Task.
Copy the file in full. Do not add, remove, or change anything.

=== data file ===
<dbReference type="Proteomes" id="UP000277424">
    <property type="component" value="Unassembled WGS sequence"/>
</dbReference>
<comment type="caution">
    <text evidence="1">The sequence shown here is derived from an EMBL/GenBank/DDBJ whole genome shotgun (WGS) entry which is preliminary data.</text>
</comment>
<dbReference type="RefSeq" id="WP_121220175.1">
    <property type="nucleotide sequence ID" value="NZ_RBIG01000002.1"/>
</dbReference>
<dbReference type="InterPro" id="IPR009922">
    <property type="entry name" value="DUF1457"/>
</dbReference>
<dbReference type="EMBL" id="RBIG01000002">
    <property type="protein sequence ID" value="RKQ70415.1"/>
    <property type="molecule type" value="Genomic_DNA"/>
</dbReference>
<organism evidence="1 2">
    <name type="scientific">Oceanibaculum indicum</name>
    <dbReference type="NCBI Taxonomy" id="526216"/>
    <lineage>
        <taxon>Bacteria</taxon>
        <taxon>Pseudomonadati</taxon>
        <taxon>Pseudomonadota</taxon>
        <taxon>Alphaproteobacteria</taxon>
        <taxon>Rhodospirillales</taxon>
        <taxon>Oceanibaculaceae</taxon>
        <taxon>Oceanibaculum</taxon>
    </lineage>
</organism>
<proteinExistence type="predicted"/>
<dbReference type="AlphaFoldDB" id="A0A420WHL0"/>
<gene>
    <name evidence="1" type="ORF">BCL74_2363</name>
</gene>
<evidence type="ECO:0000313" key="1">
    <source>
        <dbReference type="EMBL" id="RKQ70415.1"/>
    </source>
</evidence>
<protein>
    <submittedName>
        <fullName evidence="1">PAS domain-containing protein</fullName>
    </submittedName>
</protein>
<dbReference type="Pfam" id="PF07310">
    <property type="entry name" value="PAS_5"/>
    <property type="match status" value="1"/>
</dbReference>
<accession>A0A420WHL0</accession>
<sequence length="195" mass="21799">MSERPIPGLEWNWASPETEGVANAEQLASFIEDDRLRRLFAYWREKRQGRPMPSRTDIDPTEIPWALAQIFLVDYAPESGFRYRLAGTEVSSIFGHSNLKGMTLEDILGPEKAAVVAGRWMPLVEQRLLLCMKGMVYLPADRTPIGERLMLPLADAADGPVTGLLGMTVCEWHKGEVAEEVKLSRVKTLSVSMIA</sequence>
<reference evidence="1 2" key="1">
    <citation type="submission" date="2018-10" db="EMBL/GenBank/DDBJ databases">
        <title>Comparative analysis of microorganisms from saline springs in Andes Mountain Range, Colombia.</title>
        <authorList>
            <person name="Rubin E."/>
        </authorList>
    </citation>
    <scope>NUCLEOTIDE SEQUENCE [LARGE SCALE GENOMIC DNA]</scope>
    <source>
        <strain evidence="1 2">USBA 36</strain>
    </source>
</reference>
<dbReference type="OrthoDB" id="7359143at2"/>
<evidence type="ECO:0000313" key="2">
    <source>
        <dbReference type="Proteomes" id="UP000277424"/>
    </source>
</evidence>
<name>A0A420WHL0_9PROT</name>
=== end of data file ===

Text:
<dbReference type="Proteomes" id="UP000277424">
    <property type="component" value="Unassembled WGS sequence"/>
</dbReference>
<comment type="caution">
    <text evidence="1">The sequence shown here is derived from an EMBL/GenBank/DDBJ whole genome shotgun (WGS) entry which is preliminary data.</text>
</comment>
<dbReference type="RefSeq" id="WP_121220175.1">
    <property type="nucleotide sequence ID" value="NZ_RBIG01000002.1"/>
</dbReference>
<dbReference type="InterPro" id="IPR009922">
    <property type="entry name" value="DUF1457"/>
</dbReference>
<dbReference type="EMBL" id="RBIG01000002">
    <property type="protein sequence ID" value="RKQ70415.1"/>
    <property type="molecule type" value="Genomic_DNA"/>
</dbReference>
<organism evidence="1 2">
    <name type="scientific">Oceanibaculum indicum</name>
    <dbReference type="NCBI Taxonomy" id="526216"/>
    <lineage>
        <taxon>Bacteria</taxon>
        <taxon>Pseudomonadati</taxon>
        <taxon>Pseudomonadota</taxon>
        <taxon>Alphaproteobacteria</taxon>
        <taxon>Rhodospirillales</taxon>
        <taxon>Oceanibaculaceae</taxon>
        <taxon>Oceanibaculum</taxon>
    </lineage>
</organism>
<proteinExistence type="predicted"/>
<dbReference type="AlphaFoldDB" id="A0A420WHL0"/>
<gene>
    <name evidence="1" type="ORF">BCL74_2363</name>
</gene>
<evidence type="ECO:0000313" key="1">
    <source>
        <dbReference type="EMBL" id="RKQ70415.1"/>
    </source>
</evidence>
<protein>
    <submittedName>
        <fullName evidence="1">PAS domain-containing protein</fullName>
    </submittedName>
</protein>
<dbReference type="Pfam" id="PF07310">
    <property type="entry name" value="PAS_5"/>
    <property type="match status" value="1"/>
</dbReference>
<accession>A0A420WHL0</accession>
<sequence length="195" mass="21799">MSERPIPGLEWNWASPETEGVANAEQLASFIEDDRLRRLFAYWREKRQGRPMPSRTDIDPTEIPWALAQIFLVDYAPESGFRYRLAGTEVSSIFGHSNLKGMTLEDILGPEKAAVVAGRWMPLVEQRLLLCMKGMVYLPADRTPIGERLMLPLADAADGPVTGLLGMTVCEWHKGEVAEEVKLSRVKTLSVSMIA</sequence>
<reference evidence="1 2" key="1">
    <citation type="submission" date="2018-10" db="EMBL/GenBank/DDBJ databases">
        <title>Comparative analysis of microorganisms from saline springs in Andes Mountain Range, Colombia.</title>
        <authorList>
            <person name="Rubin E."/>
        </authorList>
    </citation>
    <scope>NUCLEOTIDE SEQUENCE [LARGE SCALE GENOMIC DNA]</scope>
    <source>
        <strain evidence="1 2">USBA 36</strain>
    </source>
</reference>
<dbReference type="OrthoDB" id="7359143at2"/>
<evidence type="ECO:0000313" key="2">
    <source>
        <dbReference type="Proteomes" id="UP000277424"/>
    </source>
</evidence>
<name>A0A420WHL0_9PROT</name>